The last step — that lim 1/10n = 0 — is often justified by the axiom that the real numbers have the Archimedean property. This limit-based attitude towards 0.999… is often put in more evocative but less precise terms. For example, the 1846 textbook The University Arithmetic explains, ".999 +, continued to infinity = 1, because every annexation of a 9 brings the value closer to 1"; the 1895 Arithmetic for Schools says, "…when a large number of 9s is taken, the difference between 1 and .99999… becomes inconceivably small". Such heuristics are often interpreted by students as implying that 0.999… itself is less than 1.

#### Nested intervals and least upper bounds

The series definition above is a simple way to define the real number named by a decimal expansion. A complementary approach is tailored to the opposite process: for a given real number, define the decimal expansion(s) to name it.

If a real number x is known to lie in the closed interval [0, 10] (i.e., it is greater than or equal to 0 and less than or equal to 10), one can imagine dividing that interval into ten pieces that overlap only at their endpoints: [0, 1], [1, 2], [2, 3], and so on up to [9, 10]. The number x must belong to one of these; if it belongs to [2, 3] then one records the digit "2" and subdivides that interval into [2, 2.1], [2.1, 2.2], …, [2.8, 2.9], [2.9, 3]. Continuing this process yields an infinite sequence of nested intervals, labeled by an infinite sequence of digits b0, b1, b2, b3, …, and one writes

x = b0.b1b2b3

In this formalism, the identities 1 = 0.999… and 1 = 1.000… reflect, respectively, the fact that 1 lies in both [0, 1] and [1, 2], so one can choose either subinterval when finding its digits. To ensure that this notation does not abuse the "=" sign, one needs a way to reconstruct a unique real number for each decimal. This can be done with limits, but other constructions continue with the ordering theme.

One straightforward choice is the nested intervals theorem, which guarantees that given a sequence of nested, closed intervals whose lengths become arbitrarily small, the intervals contain exactly one real number in their intersection. So b0.b1b2b3… is defined to be the unique number contained within all the intervals [b0, b0 + 1], [b0.b1, b0.b1 + 0.1], and so on. 0.999… is then the unique real number that lies in all of the intervals [0, 1], [0.9, 1], [0.99, 1], and [0.99…9, 1] for every finite string of 9s. Since 1 is an element of each of these intervals, 0.999… = 1.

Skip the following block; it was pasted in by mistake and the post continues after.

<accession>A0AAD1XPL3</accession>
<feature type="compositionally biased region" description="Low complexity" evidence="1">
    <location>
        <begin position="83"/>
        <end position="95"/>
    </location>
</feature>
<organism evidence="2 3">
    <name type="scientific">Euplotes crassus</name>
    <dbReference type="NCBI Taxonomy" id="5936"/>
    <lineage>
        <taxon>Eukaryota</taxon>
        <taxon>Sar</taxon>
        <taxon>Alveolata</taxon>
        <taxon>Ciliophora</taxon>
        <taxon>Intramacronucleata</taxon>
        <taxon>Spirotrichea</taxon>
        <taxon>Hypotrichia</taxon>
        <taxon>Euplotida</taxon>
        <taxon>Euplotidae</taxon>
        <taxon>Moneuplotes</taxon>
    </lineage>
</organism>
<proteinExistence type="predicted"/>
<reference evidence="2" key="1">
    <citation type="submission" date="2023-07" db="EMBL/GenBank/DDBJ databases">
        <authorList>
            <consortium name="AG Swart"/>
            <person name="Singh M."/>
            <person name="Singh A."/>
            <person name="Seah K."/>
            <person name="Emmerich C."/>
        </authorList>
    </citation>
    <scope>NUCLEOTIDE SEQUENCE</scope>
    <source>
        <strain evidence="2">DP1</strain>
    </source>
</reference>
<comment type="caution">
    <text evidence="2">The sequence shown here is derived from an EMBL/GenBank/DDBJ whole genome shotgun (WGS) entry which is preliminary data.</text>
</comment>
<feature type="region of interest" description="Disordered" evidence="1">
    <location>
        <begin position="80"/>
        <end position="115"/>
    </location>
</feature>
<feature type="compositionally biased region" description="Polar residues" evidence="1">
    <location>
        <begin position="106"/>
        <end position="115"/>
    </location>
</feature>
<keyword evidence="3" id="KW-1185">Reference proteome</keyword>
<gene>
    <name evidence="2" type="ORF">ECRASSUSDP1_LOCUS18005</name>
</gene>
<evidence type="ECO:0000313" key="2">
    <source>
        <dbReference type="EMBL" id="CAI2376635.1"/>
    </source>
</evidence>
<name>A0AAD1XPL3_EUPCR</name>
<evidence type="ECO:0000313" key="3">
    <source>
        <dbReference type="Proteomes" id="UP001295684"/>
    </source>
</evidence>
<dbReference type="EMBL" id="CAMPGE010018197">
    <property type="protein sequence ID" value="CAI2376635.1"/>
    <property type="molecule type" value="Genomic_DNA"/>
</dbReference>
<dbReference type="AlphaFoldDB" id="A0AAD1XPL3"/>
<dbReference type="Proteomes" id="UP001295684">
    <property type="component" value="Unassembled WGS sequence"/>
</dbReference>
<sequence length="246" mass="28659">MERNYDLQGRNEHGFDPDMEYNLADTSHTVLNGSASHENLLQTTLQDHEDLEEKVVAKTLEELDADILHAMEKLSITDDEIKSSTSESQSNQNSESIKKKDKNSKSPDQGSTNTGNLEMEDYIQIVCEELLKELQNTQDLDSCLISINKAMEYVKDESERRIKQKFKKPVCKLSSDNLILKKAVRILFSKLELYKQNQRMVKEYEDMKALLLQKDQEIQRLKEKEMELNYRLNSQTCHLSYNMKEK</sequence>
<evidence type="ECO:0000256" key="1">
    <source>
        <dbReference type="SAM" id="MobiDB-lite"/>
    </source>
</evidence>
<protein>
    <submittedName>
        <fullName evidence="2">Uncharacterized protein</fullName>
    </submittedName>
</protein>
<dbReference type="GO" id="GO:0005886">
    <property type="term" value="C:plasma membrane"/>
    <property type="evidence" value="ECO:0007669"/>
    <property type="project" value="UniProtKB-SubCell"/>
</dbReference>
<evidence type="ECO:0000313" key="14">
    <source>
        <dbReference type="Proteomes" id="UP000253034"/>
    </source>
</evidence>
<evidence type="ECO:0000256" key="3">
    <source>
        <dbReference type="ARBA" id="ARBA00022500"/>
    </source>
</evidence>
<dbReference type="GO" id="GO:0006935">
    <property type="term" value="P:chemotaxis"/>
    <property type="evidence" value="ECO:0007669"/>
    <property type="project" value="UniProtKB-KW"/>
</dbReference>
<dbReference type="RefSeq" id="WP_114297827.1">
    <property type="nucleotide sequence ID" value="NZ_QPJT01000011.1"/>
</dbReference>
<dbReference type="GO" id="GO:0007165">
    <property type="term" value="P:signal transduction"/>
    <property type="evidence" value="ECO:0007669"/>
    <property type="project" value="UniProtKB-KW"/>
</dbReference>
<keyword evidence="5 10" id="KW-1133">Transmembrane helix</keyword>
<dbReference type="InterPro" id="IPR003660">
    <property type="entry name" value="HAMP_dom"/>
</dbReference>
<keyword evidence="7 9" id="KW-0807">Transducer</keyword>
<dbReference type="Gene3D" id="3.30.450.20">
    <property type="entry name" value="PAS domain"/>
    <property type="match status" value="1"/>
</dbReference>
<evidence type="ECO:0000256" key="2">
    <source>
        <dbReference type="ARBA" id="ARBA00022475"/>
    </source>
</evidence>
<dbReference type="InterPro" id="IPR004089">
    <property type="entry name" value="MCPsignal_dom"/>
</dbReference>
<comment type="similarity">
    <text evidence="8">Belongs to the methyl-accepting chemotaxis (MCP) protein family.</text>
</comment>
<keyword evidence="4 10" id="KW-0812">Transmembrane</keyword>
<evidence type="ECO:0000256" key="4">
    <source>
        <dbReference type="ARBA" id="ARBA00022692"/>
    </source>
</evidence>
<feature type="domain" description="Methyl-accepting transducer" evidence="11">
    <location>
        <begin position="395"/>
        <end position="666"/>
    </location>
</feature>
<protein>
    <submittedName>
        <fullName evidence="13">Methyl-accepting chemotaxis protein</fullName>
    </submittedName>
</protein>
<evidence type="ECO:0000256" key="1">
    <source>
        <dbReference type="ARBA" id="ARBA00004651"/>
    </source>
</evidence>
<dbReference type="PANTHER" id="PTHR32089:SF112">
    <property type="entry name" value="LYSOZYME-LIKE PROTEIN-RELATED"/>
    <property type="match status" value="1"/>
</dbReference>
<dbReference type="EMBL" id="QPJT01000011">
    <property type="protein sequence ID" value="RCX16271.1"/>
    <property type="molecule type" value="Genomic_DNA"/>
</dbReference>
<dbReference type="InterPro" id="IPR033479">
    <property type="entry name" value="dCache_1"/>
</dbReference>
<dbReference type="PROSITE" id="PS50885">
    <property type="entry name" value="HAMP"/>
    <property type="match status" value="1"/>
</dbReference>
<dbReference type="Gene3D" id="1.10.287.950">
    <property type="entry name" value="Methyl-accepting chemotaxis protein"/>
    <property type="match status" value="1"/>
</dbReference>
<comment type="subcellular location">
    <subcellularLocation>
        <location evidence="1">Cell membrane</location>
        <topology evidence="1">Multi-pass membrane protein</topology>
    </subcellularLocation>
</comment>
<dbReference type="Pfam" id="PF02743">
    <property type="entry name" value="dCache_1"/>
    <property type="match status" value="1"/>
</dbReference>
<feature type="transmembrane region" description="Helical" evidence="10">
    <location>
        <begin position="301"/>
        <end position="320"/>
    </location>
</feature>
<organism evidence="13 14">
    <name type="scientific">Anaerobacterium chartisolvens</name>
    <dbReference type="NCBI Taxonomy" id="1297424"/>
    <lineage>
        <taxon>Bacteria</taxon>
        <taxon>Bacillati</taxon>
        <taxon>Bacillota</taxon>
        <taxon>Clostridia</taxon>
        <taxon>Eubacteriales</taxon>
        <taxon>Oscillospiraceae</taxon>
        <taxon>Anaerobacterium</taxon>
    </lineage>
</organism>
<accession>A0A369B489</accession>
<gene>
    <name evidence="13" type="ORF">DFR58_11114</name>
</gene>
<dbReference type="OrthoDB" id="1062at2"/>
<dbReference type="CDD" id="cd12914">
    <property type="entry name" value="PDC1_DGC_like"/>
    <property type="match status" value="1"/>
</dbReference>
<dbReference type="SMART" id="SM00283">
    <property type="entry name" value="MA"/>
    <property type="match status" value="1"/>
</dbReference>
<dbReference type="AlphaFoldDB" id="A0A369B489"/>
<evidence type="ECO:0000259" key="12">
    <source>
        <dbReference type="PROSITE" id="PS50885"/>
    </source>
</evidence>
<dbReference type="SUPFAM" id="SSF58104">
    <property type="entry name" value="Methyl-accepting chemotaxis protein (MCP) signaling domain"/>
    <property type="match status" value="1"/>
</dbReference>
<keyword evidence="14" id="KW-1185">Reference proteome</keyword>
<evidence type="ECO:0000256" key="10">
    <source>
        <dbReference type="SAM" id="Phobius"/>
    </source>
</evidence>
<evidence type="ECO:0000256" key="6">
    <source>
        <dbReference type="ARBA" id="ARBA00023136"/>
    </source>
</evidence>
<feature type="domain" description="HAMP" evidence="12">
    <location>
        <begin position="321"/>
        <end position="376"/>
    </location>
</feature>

The Nested Intervals Theorem is usually founded upon a more fundamental characteristic of the real numbers: the existence of least upper bounds or suprema. To directly exploit these objects, one may define b0.b1b2b3… to be the least upper bound of the set of approximants {b0, b0.b1, b0.b1b2, …}. One can then show that this definition (or the nested intervals definition) is consistent with the subdivision procedure, implying 0.999… = 1 again. Tom Apostol concludes,

The fact that a real number might have two different decimal representations is merely a reflection of the fact that two different sets of real numbers can have the same supremum.

### Based on the construction of the real numbers

Some approaches explicitly define real numbers to be certain structures built upon the rational numbers, using axiomatic set theory. The natural numbers — 0, 1, 2, 3, and so on — begin with 0 and continue upwards, so that every number has a successor. One can extend the natural numbers with their negatives to give all the integers, and to further extend to ratios, giving the rational numbers. These number systems are accompanied by the arithmetic of addition, subtraction, multiplication, and division. More subtly, they include ordering, so that one number can be compared to another and found less than, greater than, or equal.

The step from rationals to reals is a major extension. There are at least two popular ways to achieve this step, both published in 1872: Dedekind cuts and Cauchy sequences. Proofs that 0.999… = 1 which directly use these constructions are not found in textbooks on real analysis, where the modern trend for the last few decades has been to use an axiomatic analysis. Even when a construction is offered, it is usually applied towards proving the axioms of the real numbers, which then support the above proofs. However, several authors express the idea that starting with a construction is more logically appropriate, and the resulting proofs are more self-contained.

#### Dedekind cuts

In the Dedekind cut approach, each real number x is defined as the infinite set of all rational numbers that are less than x. In particular, the real number 1 is the set of all rational numbers that are less than 1. Every positive decimal expansion easily determines a Dedekind cut: the set of rational numbers which are less than some stage of the expansion. So the real number 0.999… is the set of rational numbers r such that r < 0, or r < 0.9, or r < 0.99, or r is less than some other number of the form begin\left\{align\right\}1-\left(tfrac\left\{1\right\}\left\{10\right\}\right)^nend\left\{align\right\}. Every element of 0.999… is less than 1, so it is an element of the real number 1. Conversely, an element of 1 is a rational number begin\left\{align\right\}tfrac\left\{a\right\}\left\{b\right\}<1end\left\{align\right\}, which implies begin\left\{align\right\}tfrac\left\{a\right\}\left\{b\right\}<1-\left(tfrac\left\{1\right\}\left\{10\right\}\right)^bend\left\{align\right\}. Since 0.999… and 1 contain the same rational numbers, they are the same set: 0.999… = 1.